NATURE journal has a fine article by a Caltech research group about the most precise localization of the neuronal circuit for aggression (and sexual mounting) in male mice. Now, that’s important for human beings as well, because we happen to share that part of the brain with just about all other mammals. So the aggression/sexuality center in mice immediately leads to the hypothesis that we have that in the same place of our brains.
As you can see in the figure, humans and other mammals have two egg-shaped structures right at the center of the brain, called the thalamus (thalami is the plural). The thalamus is the great gateway to the cortex. Almost all of our sensory input channels — vision, audition, body touch — stop off in the thalamus before being sent to cortex.
Now below the thalamus is a beautiful structure called the “hypo-thalamus,” which simply means “below the thalamus.” (The old anatomists who labeled the brain didn’t have too much imagination.) And it’s the hypo-thalamus that’s responsible for all the trouble in the world: Aggression, sexuality, overeating, all the emotions and appetites that get us in trouble half the time. The hypothalamus has a lot of little nuclei that secrete hormones, connected with lots of neurons, so that it is a NEURO-HORMONAL structure. And right below, connected to the hypothalamus is the PITUITARY GLAND, the Master Gland of the body and brain. Together the hypothalamus and pituitary are the most powerful interface between neurons and hormones.
Emotions and appetites, like anger and sexuality, hunger and thirst, combine neuronal and hormonal features. Sexuality involves big changes to our bodies around puberty and afterwards, during pregnancy and lactation, and even when we see a sexually attractive person. Aggression does, too, and so do hunger and thirst.
Here is an picture of the hypothalamus with the pituitary suspended below.
Together these two small regions control hugely important emotional and appetitive functions.
Now – we know a lot about these two structures at the center of the brain, but we are ONLY BARELY learning about the neural circuits that run everything. The reason is that neural circuits are tiny, they are surrounded by other tissues, and they are connected to each other in ways that are really hard to trace.
Enter the new tool of optogenetics.
Optogenetics is the coolest new tool in the neuroscience toolbox. It’s amazing.
Wikipedia says, “Optogenetics (from Greek optos, meaning “visible”) uses light to control neurons which have been genetically sensitised to light. It is a neuromodulation technique employed in neuroscience that uses a combination of techniques from optics and genetics to control and monitor the activities of individual neurons in living tissue—even within freely-moving animals—and to precisely measure the effects of those manipulations in real-time.”
Here is an image of the aggression circuit in the male mouse brain, showing the light-triggered neurons glowing in response to optical input.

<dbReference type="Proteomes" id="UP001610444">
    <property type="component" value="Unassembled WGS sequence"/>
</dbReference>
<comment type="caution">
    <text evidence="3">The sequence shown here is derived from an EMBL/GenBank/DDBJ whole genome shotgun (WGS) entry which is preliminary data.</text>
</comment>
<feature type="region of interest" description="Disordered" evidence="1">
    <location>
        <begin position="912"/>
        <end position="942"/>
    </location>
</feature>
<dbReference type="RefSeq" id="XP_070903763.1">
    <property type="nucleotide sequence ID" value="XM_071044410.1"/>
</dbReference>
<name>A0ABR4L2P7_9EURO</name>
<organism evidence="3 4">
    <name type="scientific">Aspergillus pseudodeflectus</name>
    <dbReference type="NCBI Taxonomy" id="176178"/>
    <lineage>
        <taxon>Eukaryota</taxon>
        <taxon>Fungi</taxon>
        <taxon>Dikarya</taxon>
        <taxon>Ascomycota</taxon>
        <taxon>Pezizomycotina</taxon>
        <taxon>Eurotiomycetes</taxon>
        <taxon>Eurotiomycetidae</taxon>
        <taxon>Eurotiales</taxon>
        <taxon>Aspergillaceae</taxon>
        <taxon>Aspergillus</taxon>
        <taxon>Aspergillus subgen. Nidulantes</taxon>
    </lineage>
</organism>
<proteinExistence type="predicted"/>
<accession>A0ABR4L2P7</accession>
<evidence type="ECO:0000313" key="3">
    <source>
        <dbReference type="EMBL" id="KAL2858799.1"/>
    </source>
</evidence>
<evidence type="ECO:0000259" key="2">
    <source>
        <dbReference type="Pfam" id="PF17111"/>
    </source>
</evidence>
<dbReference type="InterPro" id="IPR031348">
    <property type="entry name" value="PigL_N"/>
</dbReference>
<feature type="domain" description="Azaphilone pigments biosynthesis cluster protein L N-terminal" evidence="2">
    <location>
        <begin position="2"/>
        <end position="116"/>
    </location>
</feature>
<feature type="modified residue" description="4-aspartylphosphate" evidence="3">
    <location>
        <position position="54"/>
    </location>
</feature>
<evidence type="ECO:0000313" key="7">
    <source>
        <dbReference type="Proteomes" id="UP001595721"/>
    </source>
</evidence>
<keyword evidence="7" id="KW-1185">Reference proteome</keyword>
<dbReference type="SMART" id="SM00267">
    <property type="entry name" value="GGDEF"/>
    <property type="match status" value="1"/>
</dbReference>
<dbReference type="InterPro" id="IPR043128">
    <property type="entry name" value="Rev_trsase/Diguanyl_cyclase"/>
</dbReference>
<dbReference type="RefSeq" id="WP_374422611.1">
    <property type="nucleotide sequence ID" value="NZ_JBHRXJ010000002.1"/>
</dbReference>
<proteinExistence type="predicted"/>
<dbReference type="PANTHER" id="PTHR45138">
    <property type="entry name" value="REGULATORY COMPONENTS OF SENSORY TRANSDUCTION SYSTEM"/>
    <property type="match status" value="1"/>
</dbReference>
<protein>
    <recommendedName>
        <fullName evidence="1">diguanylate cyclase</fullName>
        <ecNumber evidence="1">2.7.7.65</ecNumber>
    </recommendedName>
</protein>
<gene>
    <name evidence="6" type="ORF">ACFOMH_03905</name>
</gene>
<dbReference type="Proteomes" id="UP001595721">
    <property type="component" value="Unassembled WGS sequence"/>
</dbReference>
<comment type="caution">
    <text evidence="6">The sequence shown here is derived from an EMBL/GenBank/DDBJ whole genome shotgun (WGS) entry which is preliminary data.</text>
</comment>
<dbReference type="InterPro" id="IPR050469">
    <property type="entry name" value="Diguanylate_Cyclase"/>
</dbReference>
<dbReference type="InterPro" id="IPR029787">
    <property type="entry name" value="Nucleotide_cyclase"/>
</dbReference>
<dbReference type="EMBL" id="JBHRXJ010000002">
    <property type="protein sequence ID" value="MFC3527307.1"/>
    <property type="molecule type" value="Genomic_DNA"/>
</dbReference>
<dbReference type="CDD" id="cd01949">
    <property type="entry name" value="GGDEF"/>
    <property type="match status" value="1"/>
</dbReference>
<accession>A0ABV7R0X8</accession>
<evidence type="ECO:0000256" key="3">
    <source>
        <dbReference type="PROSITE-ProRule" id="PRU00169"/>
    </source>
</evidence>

You have to understand that this level of control and observable detail has NEVER been available before. For decades neuroscientists have carefully stuck electrodes into the hypothalamus of animals, and tried to figure out what it does. We have learned a great deal — but never at the level of neuron-to-neuron circuits.
That’s the big news today.
Studies from the Caltech group now show that tiny neuronal circuits in the hypothalamus of male mice control aggression, so clearly that you can actually watch the neurons get active as one mouse approaches another one, ready to attack it or defend it. (Male mice often fight over access to females, when the females send out estrus pheromones to show they are ready.) Interestingly, the tiny aggression circuit in hypothalamus is connected to the sexual mounting circuit. Precisely how they interact is still not clear, but you can’t imagine that a successful male mouse can’t mixup aggression and sexual intercourse. So those two tiny circuits CANNOT be the same, but they can be related to each other. In one scenario a dominant male might chase away a competitor, and then get an opportunity to mount the female. (If she’s in the mood, needless to say).
Because dominance and sexual reproduction are SO CRUCIAL to Darwinian fitness (survival and reproduction), these hypthalamic circuits are likely to be very ancient and widespread among mammals and maybe other species. Because we now have some of the genomes, we could look for the genes that control the growth, development, and life adaptations of these tiny circuits. My bet is that we will find genetic links —- but we’ll know when we really know. Right now it’s a speculation.
Suppose we can identify the right neurons in the human brain for aggression and sexual behavior. What might be some of the ETHICAL applications??? What could be some of the possible MISUSES of those discoveries?
Like it or not, in ten years we will know much, much more…
This work by Bernard J Baars and the Society for Mind Brain Sciences is licensed under